After the Great War : Economic Warfare and the Promise of Peace in Paris 1919
Author(s): Phillip Dehne
At the Paris Peace Conference of 1919, the international community came together to find a way forward in the aftermath of the First World War. The conference is often judged a failure, as the resulting Treaty of Versailles did not bring long-term peace with Germany. By following the activities of British delegate and wartime Minister of Blockade Lord Robert Cecil, this book examines the struggles and successes of the conference, as delegates from around the world grappled with the economic, political and humanitarian catastrophes overwhelming Europe in 1919.
After the Great War describes, for the first time, the significant role of economic warfare at the Peace Conference and in the post-war settlement. Lord Cecil's sometimes difficult partnership with US President Woodrow Wilson forged a new, permanent, international diplomatic organization – the League of Nations – and supplied it with the power to create collective blockades against aggressive states. Leaders of the Allied economic war before the Armistice became, in Paris, leaders of humanitarian-minded international outreach to their former enemies in Germany and Austria. After the Great War promotes a new understanding of these underappreciated internationalists in Paris, many of whom transitioned into leading the League of Nations even before the Peace Conference ended. Often derided as an idealistic fantasy, international peace enforced by economic sanctions appeared a realistic possibility when the Treaty was signed at the end of June 1919.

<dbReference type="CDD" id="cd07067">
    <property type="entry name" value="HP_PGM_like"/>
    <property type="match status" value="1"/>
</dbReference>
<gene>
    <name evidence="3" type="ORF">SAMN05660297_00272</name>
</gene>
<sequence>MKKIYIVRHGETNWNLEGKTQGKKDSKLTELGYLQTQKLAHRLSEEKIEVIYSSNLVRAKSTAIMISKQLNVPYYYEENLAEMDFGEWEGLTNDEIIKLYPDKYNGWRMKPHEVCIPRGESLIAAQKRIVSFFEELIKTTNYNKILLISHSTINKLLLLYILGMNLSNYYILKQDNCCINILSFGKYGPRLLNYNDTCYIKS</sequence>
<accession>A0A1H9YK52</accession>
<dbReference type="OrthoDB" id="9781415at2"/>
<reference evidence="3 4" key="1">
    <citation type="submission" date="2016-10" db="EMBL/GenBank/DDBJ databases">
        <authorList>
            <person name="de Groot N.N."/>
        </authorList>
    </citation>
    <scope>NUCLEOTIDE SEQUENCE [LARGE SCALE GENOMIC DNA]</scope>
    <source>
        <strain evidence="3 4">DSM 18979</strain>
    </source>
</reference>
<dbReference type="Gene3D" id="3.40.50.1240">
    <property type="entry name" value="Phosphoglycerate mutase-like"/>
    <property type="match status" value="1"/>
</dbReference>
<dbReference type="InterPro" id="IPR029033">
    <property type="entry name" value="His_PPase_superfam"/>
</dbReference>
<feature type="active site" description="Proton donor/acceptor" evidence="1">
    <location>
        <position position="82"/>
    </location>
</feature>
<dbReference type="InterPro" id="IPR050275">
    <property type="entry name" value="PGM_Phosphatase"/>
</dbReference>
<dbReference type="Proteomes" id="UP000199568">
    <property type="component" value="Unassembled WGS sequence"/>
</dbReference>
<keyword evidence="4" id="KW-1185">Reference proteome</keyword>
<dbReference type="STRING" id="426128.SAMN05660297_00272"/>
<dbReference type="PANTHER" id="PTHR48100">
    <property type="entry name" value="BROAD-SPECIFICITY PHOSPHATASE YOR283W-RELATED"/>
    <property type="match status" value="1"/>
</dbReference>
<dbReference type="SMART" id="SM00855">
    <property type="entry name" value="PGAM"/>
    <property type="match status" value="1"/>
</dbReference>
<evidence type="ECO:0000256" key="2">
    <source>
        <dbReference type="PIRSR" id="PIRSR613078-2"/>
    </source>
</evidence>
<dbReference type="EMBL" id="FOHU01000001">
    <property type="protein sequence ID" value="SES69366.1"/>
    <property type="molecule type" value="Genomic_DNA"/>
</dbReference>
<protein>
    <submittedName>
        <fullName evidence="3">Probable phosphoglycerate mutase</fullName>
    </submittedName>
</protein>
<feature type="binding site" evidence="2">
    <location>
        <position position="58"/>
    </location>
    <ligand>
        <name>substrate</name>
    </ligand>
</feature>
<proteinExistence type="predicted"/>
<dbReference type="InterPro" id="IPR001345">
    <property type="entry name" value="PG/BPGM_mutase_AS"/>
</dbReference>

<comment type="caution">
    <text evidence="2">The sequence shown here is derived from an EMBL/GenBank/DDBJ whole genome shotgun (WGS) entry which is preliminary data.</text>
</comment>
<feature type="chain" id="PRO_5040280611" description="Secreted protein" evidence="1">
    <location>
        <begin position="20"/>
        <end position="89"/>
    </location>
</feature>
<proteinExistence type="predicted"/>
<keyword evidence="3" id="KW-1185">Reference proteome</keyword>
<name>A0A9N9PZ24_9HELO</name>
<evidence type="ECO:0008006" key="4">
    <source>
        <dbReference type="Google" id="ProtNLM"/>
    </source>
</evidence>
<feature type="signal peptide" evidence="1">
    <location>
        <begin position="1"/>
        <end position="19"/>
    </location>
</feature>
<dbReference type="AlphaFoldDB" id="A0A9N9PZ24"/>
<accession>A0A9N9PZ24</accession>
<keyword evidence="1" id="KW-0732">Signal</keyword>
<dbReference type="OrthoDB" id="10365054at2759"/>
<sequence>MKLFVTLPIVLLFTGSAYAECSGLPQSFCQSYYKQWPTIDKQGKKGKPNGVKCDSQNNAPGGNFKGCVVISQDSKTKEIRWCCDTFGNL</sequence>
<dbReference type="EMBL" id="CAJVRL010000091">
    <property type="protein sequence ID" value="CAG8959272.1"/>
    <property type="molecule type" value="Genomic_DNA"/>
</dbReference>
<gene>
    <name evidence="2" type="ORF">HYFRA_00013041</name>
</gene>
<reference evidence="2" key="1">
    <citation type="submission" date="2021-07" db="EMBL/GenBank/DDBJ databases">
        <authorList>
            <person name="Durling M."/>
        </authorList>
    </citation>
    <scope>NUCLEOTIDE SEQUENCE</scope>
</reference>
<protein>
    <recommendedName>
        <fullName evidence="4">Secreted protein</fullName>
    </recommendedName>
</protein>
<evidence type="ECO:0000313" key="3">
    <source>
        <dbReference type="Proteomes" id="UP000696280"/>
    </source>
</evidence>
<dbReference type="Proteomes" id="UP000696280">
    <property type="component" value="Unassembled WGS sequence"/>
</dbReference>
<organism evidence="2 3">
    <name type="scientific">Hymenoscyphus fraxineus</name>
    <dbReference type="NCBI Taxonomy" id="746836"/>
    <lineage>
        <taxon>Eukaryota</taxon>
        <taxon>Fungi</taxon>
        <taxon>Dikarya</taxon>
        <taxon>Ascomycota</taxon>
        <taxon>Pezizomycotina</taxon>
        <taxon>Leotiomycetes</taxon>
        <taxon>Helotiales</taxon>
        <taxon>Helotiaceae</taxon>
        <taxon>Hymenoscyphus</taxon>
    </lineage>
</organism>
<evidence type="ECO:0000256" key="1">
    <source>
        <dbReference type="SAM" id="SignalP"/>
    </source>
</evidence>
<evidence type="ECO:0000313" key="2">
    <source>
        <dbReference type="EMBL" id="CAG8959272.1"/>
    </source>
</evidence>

“Phillip Dehne's After the Great War presents a novel interpretation of one of the seminal events of the twentieth century, the Paris Peace Conference in 1919. While much of the voluminous scholarship on the Conference focuses on the major statesmen present in Paris, and on the Conference's apparent failure, “second tier” conference delegates like Lord Robert Cecil demonstrated the internationalist optimism that characterized the multilateral diplomacy of the Peace Conference. This important book connects historians of international diplomacy, international law, and international society, and deserves a wide readership.” —Daniel Gorman, Professor of History, University of Waterloo, Canada